illumy was founded on the belief that the better we can communicate, the closer we become. 🤗
Now, exciting new research from Dartmouth College put this theory to the test.
In the study, volunteers were hooked up to MRI machines and shown clips from a movie they’d never seen. They then gathered in small groups to discuss the clips. After that, the volunteers climbed back in the MRIs to watch the same clips again, as well as new clips they hadn’t seen.
The conversation proved to be a pivot point for the volunteers. ❗️ After discussing the film, their brain activity became more synchronized — when seeing both the rewatched clips and the new ones.
The fact that the volunteers’ brains stayed synchronized suggests 2️⃣ impactful things: first, that our minds can be changed by other people; and second, that these changes can last.
It’s good news for those of us concerned about the polarized state of today’s society. Getting together and having a conversation really can make a difference.
But there are two key factors that differentiate more neurally aligned groups from less aligned ones.
The first is the presence of mediators. In the study, volunteers with mediation skills made a big impact by encouraging conversation, listening well, and — crucially — changing their minds 🧠 to reflect group consensus.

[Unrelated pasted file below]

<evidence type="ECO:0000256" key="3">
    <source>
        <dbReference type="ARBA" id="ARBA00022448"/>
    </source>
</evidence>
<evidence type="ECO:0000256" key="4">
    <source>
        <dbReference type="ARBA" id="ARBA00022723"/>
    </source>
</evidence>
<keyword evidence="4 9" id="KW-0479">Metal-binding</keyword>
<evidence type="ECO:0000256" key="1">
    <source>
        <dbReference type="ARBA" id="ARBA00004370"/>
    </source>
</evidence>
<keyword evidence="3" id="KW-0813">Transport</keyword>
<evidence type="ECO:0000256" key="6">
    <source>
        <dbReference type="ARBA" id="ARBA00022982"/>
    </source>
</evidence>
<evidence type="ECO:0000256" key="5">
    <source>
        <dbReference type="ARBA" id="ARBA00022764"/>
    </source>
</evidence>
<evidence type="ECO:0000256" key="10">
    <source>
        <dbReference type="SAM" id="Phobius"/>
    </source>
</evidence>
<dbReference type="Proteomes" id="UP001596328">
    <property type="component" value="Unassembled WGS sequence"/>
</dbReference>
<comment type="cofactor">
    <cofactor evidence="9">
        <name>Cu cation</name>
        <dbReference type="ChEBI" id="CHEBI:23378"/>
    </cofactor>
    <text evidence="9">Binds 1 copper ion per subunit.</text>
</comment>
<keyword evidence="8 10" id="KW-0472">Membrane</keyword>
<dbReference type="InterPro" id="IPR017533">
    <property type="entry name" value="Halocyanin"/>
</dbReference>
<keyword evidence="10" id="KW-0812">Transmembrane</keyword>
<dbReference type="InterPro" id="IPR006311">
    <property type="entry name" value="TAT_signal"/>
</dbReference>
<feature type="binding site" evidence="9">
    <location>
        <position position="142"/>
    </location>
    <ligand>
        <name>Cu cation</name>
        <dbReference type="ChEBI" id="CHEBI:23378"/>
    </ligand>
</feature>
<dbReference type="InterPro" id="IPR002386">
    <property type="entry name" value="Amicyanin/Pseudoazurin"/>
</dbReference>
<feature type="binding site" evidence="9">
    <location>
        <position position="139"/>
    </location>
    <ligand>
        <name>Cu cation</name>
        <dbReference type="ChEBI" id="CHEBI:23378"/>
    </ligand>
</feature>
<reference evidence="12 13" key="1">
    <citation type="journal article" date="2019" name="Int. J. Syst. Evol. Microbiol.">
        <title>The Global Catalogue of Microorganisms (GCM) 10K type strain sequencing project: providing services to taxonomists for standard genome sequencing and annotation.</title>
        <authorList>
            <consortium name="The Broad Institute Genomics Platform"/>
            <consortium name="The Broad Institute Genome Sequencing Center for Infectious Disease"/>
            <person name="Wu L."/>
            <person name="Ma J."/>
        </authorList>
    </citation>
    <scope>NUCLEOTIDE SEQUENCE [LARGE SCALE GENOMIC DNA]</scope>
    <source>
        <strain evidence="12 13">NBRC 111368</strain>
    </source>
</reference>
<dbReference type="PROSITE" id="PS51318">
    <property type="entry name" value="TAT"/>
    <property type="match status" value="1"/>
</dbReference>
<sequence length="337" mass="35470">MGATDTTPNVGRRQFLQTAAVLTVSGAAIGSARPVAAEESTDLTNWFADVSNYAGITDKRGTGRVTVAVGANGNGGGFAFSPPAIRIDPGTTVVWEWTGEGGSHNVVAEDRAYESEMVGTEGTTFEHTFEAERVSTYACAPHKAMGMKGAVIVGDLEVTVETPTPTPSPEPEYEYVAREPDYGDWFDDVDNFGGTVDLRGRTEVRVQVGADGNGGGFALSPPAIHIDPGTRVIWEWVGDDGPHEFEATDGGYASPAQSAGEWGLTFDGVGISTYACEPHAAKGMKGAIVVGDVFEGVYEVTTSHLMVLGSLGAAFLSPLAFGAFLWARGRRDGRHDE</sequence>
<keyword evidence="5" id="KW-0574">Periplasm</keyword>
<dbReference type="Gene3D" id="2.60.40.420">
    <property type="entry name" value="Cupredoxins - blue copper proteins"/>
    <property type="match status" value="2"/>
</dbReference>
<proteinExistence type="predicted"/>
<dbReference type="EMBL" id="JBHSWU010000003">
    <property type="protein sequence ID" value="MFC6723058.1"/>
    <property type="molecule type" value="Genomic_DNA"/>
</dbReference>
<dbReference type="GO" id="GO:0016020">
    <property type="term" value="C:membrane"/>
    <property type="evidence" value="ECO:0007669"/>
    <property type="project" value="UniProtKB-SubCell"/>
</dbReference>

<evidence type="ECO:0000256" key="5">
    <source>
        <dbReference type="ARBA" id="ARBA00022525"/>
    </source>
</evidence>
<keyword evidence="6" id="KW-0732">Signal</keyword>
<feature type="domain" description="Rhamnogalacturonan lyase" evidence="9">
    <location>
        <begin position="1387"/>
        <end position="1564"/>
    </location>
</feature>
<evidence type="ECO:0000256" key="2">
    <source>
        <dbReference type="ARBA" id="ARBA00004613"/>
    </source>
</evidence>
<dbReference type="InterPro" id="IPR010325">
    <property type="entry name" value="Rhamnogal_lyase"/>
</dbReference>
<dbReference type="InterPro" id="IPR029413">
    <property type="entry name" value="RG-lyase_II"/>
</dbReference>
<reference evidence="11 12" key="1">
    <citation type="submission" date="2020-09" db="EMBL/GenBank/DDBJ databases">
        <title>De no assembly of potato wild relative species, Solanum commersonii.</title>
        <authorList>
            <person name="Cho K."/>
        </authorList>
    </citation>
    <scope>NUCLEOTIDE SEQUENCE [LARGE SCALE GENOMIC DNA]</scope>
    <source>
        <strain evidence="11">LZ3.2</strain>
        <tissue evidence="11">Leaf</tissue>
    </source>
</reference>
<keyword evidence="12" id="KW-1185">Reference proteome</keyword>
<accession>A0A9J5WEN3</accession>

“Being willing to change your own mind seems key to getting everyone on the same page,” neuroscientist and study adviser Thalia Wheatley told the New York Times.
And while mediators helped align people, so-called blowhards 👹 could disrupt synchronicity. Groups with just a single person talking over others, derailing the conversation, and trying to “be right” were less neurally synchronized.
In having group conversations, we may not be able to avoid blowhards… but we can all learn how to be more like the mediators. Here’s what some experts suggest are the mediation skills that really matter.
Don’t take things so personally.
We tend to get stuck in to our opinions, so much so that someone disagreeing with us can feel like an affront. A key to happy conversations 😊 is to share your thoughts and feelings without your ego getting in the way. Or, as the popular negotiating book Getting to Yes put it, to “separate the problem from the people.”
Aim for consensuality over neutrality.
In the legal system, mediation is unique in that the outcome is dictated by the participants. The same principle can be applied to conversations that need mediating. In the words of a 2007 study, the aim of a mediator should be “maximizing party control” — that is, getting out of the way to ensure a group consensus 👥 is reached.
Let everyone be heard.
Perhaps the most important role of the conversational mediator is to overrule blowhards. Only when everyone in the conversation has their voice heard can true consensus (or neural alignment) take place. In the Dartmouth study, mediators maximized alignment by, among other tactics, encouraging others to speak. 👏
Photo by Faith Crabtree on Unsplash.